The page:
The word ‘Aquila’ in Latin means Eagle, Perfect name chosen by Mark and his team for their project of solar powered planes. With a mission to make the world more connected, Facebook spread its wings wide and came up with the idea of providing free internet to remote parts of the world through unmanned aircraft.
Aquila’s first successful flight was on 28th June; that broke all the records of staying up in the air for straight 96 minutes. It took two years of sheer hard work and dedication for the team to develop such a magnificent aircraft. They were stationed at different locations from Southern California to the United Kingdom. The team also had been working in rotations in Yuma, a small desert city in southwestern Arizona.
According to Zuckerberg, by providing internet to people in far fetched areas regardless of the income or where they live will lift millions of people out of poverty, it will improve education and health globally along the way which in itself is a remarkable achievement. Using high altitude drones would cater to a larger number of audiences spread across small urban and rural areas as they fly closer to the ground as compared to satellites hence providing strong signals. While comparing drones technology to Google’s project Loom, Mark’s stance was that these planes would be easier to maneuver also delivering high speeding internet through laser communication connecting everyone within 50 kilometers.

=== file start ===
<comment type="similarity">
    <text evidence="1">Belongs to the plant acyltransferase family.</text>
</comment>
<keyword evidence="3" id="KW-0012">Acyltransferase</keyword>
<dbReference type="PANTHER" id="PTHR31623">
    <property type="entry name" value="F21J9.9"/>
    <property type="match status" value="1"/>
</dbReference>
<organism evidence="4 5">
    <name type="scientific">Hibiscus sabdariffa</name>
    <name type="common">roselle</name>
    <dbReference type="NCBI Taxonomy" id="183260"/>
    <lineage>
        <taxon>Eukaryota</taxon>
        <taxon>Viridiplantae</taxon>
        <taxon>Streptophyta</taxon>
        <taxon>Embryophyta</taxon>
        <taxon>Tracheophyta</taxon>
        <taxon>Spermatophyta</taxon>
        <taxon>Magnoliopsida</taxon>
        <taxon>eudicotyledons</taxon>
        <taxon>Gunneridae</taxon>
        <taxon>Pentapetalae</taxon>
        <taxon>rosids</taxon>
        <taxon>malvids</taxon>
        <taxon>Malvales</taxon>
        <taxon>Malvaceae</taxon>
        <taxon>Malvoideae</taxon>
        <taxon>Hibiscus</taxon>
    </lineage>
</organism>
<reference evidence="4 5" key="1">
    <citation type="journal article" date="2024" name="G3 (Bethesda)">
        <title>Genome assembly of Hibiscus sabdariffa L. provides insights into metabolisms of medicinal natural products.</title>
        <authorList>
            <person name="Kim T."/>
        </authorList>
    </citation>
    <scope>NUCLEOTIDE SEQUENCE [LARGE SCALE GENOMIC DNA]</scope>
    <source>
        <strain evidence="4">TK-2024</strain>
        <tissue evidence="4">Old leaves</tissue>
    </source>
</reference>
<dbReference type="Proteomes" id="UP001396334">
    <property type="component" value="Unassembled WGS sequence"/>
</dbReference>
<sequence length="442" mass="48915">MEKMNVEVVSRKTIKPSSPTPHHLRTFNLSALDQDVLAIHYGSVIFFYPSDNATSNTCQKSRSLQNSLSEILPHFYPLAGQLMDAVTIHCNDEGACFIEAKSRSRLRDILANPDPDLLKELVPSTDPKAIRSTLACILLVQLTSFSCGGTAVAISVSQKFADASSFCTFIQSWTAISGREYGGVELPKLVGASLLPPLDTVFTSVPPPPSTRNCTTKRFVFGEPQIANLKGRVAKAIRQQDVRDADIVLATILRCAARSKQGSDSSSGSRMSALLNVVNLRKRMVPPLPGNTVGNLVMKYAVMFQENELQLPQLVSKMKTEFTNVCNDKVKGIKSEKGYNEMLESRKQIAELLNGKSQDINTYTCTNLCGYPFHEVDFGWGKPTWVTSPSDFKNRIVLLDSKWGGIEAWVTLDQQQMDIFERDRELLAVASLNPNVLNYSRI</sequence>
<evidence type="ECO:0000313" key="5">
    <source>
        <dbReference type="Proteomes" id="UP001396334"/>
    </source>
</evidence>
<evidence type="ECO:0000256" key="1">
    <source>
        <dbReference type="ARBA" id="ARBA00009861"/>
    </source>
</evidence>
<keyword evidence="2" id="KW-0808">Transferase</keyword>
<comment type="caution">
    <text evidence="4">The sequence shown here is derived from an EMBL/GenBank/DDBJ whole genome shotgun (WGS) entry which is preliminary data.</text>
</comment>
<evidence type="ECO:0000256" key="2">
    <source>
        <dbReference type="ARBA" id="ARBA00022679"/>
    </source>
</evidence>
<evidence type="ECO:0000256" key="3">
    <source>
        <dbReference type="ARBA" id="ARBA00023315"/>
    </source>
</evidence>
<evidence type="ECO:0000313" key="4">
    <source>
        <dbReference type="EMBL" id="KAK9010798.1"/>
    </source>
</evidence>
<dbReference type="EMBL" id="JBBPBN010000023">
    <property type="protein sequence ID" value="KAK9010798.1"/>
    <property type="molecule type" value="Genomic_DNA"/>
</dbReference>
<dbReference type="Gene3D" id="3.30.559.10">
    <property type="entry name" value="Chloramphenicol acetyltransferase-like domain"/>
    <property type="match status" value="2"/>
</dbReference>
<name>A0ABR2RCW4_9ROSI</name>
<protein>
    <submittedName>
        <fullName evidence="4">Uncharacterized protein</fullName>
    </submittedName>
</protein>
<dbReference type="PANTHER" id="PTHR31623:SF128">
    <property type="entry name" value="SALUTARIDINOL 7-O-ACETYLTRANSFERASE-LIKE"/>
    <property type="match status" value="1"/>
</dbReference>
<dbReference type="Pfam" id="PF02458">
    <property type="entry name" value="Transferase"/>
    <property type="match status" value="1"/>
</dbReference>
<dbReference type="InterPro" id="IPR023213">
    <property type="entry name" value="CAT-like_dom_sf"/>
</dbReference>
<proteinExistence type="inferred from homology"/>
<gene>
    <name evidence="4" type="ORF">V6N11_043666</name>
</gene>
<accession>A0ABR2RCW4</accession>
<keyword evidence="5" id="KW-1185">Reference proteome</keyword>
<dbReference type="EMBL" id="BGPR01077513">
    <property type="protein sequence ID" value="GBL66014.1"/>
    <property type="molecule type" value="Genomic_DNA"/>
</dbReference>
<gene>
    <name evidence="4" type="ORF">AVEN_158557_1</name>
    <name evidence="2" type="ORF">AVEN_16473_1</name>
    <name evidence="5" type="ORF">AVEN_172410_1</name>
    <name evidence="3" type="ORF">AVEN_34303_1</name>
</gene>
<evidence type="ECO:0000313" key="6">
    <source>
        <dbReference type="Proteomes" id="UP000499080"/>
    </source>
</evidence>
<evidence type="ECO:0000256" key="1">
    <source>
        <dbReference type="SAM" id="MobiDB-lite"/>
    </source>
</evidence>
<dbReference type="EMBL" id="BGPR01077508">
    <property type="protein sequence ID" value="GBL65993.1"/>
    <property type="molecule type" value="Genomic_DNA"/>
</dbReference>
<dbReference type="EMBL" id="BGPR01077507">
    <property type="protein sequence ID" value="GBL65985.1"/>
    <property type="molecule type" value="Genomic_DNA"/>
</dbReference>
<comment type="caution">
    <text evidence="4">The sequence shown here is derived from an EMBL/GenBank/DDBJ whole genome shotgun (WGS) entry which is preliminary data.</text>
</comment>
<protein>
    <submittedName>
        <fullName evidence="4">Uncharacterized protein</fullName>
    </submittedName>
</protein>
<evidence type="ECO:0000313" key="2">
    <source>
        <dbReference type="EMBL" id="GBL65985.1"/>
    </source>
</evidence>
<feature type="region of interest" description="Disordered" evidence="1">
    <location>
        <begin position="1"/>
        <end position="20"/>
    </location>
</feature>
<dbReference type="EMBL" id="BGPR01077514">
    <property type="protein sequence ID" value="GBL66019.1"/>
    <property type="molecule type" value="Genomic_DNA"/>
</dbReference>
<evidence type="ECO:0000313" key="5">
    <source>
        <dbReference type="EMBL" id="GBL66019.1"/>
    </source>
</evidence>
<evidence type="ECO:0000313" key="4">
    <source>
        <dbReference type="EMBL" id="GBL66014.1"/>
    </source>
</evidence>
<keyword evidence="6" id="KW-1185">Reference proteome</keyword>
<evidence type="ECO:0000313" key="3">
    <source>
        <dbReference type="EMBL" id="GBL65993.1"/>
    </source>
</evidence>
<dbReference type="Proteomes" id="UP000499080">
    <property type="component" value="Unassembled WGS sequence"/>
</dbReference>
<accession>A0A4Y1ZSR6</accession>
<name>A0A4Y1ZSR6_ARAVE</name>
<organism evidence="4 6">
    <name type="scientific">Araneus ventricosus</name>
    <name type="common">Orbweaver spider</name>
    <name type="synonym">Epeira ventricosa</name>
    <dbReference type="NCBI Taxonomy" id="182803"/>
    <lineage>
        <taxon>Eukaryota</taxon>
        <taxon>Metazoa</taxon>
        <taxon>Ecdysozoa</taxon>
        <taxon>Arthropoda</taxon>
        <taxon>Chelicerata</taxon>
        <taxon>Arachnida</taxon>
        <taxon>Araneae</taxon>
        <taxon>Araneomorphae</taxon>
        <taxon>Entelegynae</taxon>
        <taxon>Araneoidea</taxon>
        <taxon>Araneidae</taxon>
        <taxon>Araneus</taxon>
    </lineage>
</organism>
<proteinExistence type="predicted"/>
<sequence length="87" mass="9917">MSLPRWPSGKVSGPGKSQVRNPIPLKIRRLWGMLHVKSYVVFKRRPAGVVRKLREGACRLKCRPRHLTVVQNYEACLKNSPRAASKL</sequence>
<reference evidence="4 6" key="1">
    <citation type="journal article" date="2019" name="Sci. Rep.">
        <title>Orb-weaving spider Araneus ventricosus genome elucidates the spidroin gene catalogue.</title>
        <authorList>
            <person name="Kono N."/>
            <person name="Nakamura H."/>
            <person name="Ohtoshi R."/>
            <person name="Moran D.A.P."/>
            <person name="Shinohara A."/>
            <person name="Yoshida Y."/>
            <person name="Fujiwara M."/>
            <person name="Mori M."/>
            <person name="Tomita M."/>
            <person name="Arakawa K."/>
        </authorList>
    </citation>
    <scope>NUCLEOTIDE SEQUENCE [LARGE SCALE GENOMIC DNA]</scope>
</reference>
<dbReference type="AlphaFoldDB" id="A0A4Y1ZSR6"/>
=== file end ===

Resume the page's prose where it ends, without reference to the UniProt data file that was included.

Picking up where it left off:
Engineering Facts of Aquila:
- Aquila has a wingspan of 141 feet which is wider than that of Boeing 737 which is 113 feet.
- It weighs same as a grand piano; the whole thing weighs less than 1000 pounds.
- It uses about 5000W of power at a cruising altitude equivalent to three hairdryers.
- In order to use least possible energy, Aquila is designed in a way that it moves the slowest. Whereas at higher altitudes, where the air is thinner, it go a bit faster which is about 80 mph.
With all great things underway, there are still a lot of uncertainties faced by Facebook team behind Aquila. One of the major obstacle is of regulatory authority for which Google and Facebook have teamed up to work with; such as Federal Aviation Administration to get permission for test flights. Apart from that there is no clarity about how governments around the world will take this technological advancement for connecting the world.
Although Aquila’s path forward is not completely clear but with the team being so highly motivated and dedicated we hope to see a fleet of Aquilas in the near future providing internet access to billions of people who are still deprived of it in the age of technology. For that, all we say is, ‘Good Luck Mark!’